Will this work (Land Trust legality) - Posted by Dan (NJ)

Posted by Nate(DC) on March 04, 2002 at 22:10:43:

Well, theoretically, the beneficial interest is personal property, so it would have to be secured with a UCC-9 filing and not a mortgage. This raises some issues for the buyer refinancing later, because they will have difficulty finding a lender willing to refinance them if the property is held in a trust, particularly one with such onerous terms, and if the property were to be conveyed to them directly it would not be a refi.

I suggest you also talk to a lawyer about the arrangement being considered an “equitable mortgage” in the event something goes wrong. I am not a lawyer and therefore cannot give legal advice, but essentially this doctrine means that, despite the form of the transaction, the substance of it is a mortgage, meaning that if something were to go wrong, you would have to follow the foreclosure procedures as if it actually were a mortgage. In any event the buyer could hold things up in court for a long time, claiming there was an equitable mortgage. Walks like a duck, quacks like a duck. Why not just do a lease-option?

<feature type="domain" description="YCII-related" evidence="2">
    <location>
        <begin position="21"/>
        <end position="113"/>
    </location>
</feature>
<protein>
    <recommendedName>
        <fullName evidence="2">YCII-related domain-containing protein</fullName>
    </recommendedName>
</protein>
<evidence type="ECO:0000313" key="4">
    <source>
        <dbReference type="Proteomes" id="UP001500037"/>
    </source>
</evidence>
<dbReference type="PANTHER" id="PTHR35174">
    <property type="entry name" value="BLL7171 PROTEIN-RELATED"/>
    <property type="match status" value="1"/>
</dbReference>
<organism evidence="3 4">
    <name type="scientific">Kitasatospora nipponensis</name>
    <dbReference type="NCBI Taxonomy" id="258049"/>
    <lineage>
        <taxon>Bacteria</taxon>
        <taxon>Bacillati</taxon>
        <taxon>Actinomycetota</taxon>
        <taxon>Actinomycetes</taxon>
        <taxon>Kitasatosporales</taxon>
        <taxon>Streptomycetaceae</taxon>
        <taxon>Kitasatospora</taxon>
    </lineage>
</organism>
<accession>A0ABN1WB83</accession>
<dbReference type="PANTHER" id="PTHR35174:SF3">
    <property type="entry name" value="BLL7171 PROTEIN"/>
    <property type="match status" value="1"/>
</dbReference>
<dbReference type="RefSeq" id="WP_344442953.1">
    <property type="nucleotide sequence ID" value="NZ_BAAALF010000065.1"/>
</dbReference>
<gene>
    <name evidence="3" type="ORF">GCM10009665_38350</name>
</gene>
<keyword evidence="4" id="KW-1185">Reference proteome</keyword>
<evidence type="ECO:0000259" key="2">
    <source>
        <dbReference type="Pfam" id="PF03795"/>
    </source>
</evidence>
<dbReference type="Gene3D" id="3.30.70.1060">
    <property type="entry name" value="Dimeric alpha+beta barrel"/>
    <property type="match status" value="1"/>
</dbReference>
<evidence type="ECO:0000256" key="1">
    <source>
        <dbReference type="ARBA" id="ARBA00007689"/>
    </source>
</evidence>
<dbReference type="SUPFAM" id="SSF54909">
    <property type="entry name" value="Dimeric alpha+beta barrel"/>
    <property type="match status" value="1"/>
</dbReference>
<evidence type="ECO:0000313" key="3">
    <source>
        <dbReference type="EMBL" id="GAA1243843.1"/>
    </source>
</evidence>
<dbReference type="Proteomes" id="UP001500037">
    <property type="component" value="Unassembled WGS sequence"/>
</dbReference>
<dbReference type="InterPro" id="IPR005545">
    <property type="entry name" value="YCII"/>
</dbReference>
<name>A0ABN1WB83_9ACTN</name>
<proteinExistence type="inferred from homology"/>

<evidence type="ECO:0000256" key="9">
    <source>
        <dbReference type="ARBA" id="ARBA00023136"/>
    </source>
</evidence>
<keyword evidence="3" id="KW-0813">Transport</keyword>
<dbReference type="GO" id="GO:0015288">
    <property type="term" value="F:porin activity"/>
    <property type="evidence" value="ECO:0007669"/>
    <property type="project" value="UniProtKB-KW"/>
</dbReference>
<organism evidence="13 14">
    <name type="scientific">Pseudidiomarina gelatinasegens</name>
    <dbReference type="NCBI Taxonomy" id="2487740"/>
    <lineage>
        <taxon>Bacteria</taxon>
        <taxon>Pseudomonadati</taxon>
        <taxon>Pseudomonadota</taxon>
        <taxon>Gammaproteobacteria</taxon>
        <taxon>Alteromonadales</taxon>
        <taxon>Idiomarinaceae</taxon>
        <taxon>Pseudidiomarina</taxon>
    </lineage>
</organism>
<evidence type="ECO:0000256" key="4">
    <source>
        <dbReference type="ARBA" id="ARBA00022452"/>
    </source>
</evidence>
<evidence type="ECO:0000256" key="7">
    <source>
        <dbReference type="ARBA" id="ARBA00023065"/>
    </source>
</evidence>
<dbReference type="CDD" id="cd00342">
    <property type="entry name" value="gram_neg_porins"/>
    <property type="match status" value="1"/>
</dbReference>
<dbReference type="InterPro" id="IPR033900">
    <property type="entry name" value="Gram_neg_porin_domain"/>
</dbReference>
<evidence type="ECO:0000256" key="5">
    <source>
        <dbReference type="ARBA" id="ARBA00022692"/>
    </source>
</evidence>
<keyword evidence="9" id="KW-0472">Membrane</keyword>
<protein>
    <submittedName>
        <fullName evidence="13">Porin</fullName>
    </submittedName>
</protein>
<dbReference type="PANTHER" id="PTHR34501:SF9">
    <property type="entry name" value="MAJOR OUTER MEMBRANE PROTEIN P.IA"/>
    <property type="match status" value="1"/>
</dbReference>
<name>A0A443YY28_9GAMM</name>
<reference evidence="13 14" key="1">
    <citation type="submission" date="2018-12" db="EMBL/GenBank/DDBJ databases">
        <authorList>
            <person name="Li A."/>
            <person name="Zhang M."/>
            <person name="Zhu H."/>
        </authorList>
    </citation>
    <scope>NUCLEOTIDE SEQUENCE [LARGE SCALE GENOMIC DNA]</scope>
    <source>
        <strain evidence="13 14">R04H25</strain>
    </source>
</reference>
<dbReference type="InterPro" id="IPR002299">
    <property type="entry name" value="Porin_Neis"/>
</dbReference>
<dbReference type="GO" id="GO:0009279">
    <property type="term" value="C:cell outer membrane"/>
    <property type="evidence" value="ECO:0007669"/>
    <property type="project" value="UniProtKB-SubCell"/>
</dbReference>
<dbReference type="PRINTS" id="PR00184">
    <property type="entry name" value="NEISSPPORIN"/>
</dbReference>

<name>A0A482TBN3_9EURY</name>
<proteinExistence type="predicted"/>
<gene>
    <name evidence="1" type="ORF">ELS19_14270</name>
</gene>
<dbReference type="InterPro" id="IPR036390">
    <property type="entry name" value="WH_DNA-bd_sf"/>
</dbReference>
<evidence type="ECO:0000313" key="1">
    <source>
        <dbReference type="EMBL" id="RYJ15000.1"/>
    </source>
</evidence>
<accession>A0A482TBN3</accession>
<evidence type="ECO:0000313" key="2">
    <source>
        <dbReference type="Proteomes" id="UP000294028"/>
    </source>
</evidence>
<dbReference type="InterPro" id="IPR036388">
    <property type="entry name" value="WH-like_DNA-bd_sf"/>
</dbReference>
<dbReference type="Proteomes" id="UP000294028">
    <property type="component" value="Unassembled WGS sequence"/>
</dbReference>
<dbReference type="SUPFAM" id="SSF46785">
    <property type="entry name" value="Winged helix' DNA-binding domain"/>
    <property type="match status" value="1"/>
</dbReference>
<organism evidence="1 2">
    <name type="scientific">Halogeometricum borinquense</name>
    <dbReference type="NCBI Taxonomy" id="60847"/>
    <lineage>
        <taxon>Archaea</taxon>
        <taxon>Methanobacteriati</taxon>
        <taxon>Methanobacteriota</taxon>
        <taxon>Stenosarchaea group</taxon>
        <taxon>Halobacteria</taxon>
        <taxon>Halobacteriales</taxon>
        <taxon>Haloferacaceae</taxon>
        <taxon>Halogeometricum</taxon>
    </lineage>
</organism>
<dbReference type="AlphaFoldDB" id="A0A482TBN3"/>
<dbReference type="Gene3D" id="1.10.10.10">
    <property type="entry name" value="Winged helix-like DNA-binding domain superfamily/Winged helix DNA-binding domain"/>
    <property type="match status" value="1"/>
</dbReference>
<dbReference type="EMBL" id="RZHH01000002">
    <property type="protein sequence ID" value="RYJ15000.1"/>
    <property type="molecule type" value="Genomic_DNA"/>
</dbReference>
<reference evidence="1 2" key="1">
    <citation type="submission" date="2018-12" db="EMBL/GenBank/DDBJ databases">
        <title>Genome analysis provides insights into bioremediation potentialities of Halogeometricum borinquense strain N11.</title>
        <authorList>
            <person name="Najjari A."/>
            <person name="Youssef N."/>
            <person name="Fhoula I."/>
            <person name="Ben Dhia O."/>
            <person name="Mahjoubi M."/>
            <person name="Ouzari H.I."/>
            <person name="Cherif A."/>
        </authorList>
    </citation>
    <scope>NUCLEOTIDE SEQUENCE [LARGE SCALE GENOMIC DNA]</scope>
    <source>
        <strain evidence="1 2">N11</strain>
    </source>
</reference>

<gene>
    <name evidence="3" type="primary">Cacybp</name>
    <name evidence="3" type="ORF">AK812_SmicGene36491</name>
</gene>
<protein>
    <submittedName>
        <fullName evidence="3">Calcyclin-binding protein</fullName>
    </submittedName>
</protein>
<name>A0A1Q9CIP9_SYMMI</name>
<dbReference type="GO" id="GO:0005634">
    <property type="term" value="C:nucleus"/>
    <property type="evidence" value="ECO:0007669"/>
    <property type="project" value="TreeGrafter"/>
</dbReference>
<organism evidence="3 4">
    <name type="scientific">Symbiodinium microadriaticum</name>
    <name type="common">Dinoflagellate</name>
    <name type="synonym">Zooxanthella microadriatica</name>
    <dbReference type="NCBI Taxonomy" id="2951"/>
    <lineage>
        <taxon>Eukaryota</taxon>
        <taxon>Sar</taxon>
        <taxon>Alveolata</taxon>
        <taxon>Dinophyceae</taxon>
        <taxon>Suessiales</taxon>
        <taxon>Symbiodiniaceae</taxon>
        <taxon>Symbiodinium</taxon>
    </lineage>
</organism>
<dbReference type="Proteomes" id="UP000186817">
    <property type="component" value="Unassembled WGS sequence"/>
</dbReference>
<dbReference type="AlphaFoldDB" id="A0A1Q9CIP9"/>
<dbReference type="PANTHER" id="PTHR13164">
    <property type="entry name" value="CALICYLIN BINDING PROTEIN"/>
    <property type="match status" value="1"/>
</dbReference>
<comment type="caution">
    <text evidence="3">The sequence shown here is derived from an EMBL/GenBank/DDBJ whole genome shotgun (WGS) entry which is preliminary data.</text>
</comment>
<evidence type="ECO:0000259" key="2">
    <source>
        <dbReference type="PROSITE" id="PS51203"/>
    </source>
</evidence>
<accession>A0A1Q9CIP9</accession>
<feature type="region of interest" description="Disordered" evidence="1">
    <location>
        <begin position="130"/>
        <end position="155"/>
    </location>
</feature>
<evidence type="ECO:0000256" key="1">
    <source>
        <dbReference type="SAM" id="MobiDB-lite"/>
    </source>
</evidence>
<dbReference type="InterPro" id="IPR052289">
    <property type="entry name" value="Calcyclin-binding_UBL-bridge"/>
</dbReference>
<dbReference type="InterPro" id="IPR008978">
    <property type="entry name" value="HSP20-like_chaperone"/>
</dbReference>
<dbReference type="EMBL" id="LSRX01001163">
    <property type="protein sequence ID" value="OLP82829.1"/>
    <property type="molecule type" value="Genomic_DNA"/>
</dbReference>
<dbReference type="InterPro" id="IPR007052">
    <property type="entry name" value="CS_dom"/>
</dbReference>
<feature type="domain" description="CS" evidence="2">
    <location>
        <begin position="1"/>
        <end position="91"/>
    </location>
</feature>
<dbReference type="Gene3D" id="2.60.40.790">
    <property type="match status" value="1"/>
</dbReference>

Will this work (Land Trust legality) - Posted by Dan (NJ)

Posted by Dan (NJ) on March 04, 2002 at 13:44:57:

Ok let say I buy a house for 200k, that is worth 250k, I place the land in a land trust. Then sell to a person with no down payment and 100% seller financing for 270k. The way I do the sale is by assigning the buyer as the beneficiary of the trust and I am the Trustee. In a separate contract I have the buyer give the trustee the right to sell the property back to my company for $1 if the buyer is late for 3 consecutive months. And that they then have to vacate the property. I explain to the buyer that this is a contract to protect him from foreclosure and further ruining their credit if they run into problems. I also explain that once they correct their credit they can refinance me out of the picture.